You can easily toast quinoa seeds or flour over a stove-top in a pan on medium-low heat and stir constantly until they become reddish and begin to smell like pop-corn. Let the seeds cool before grinding them in a hand held coffee grinder. (Or you can do it for a long time in the oven on low heat for about 5 hours)

photo 1

You will need a jar with a lid to fit double the amount that you are making. If you are making the exact measurements here, use a jar that will hold 1 1/2 C. That way you will have room to shake and mix.

  • 1/2 C quinoa flour, toasted
  • 1Tbs. Arrowroot flour/starch
  • 1 tsp. freshly ground flax seeds or chia seeds (optional)
  • 1/4 tsp. baking soda
  • 1/4 tsp. unrefined salt, or to taste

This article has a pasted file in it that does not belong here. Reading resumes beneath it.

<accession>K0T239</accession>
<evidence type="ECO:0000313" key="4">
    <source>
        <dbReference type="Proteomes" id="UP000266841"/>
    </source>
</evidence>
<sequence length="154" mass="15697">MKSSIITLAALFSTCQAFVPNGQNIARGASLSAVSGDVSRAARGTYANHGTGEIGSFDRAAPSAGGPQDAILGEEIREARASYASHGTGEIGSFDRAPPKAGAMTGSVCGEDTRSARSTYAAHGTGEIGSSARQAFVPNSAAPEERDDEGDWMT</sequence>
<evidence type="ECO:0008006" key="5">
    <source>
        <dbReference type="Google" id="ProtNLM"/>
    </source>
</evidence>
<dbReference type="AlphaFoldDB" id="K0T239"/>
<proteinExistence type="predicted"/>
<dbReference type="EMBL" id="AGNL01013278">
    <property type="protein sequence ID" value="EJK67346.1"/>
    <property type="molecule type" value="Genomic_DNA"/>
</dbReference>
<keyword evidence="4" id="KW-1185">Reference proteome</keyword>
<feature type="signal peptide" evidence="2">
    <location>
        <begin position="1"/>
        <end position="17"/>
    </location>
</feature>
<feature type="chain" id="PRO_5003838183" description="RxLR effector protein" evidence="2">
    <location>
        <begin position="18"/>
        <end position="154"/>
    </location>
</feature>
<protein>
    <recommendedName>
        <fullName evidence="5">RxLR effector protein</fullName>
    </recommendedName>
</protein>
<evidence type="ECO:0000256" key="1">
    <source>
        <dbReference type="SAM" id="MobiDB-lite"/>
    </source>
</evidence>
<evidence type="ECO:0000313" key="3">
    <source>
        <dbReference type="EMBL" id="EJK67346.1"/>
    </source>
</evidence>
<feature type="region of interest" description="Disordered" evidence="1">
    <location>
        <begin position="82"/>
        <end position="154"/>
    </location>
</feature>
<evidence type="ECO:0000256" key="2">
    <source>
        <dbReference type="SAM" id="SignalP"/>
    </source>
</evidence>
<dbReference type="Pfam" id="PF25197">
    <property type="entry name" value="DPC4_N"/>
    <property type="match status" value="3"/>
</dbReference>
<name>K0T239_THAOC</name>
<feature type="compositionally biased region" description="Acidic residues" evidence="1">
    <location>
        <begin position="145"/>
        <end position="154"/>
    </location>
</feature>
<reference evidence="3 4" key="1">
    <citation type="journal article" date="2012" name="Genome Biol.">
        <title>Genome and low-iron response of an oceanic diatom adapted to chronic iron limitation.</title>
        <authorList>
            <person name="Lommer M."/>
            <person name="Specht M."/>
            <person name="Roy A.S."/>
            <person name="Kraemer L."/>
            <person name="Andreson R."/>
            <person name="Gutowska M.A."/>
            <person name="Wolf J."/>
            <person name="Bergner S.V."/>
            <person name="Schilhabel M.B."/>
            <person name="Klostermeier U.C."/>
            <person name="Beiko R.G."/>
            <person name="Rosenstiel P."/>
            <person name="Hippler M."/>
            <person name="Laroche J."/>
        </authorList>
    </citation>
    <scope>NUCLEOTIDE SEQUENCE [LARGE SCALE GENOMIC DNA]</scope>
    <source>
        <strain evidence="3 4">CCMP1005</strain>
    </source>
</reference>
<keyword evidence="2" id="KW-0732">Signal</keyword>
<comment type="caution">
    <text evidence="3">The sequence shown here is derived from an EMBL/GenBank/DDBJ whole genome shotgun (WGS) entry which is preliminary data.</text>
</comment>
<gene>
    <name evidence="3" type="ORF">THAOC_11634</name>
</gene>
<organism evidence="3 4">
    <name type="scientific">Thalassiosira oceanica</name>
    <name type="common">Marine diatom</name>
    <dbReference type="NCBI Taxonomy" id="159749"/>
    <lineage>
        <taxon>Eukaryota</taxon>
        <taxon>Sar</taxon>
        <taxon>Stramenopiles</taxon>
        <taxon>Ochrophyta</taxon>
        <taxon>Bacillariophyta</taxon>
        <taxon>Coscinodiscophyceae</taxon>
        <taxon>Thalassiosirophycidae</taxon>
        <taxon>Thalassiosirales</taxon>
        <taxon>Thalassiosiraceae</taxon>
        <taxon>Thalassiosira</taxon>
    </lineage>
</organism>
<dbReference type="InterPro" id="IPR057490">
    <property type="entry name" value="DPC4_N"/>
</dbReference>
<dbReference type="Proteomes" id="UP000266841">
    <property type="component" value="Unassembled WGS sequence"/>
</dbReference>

• 1/2 C filtered water (more or less)
  • 1 tsp. tahini or grass fed ghee or butter, melted


  1. Place dry ingredients in the jar with a lid.
  2. Then add the water and shake well. Make sure there are no lumps or any dry flour left. You can further mix with a fork if needed.
  3. Last add the tahini. And shake well, use a fork if needed to further mix.
  4. That’s it. Now you have your batter, pour it as you would a pancake on a pre heated, greased pan on med-low.

Use coconut oil or EV olive oil to grease the pan (unless using non stick which is not something I recommend but I am forced to use it at the moment since I am traveling and not about to lug around by 20 lb cast iron pan).

Play around with the ingredients and consistency and please share your experience and ideas with us 🙂

Un-Stuffed Bell Peppers

Un-Stuffed Bell Peppers

As I was loading pics from my phone to my lap top, I came across a picture I took a couple years ago when we had dinner at a relatives home. I loved the spiciness and moist flavors, so I took a picture and thought, I’ll make that soon….well, I forgot all about it until I saw the picture today.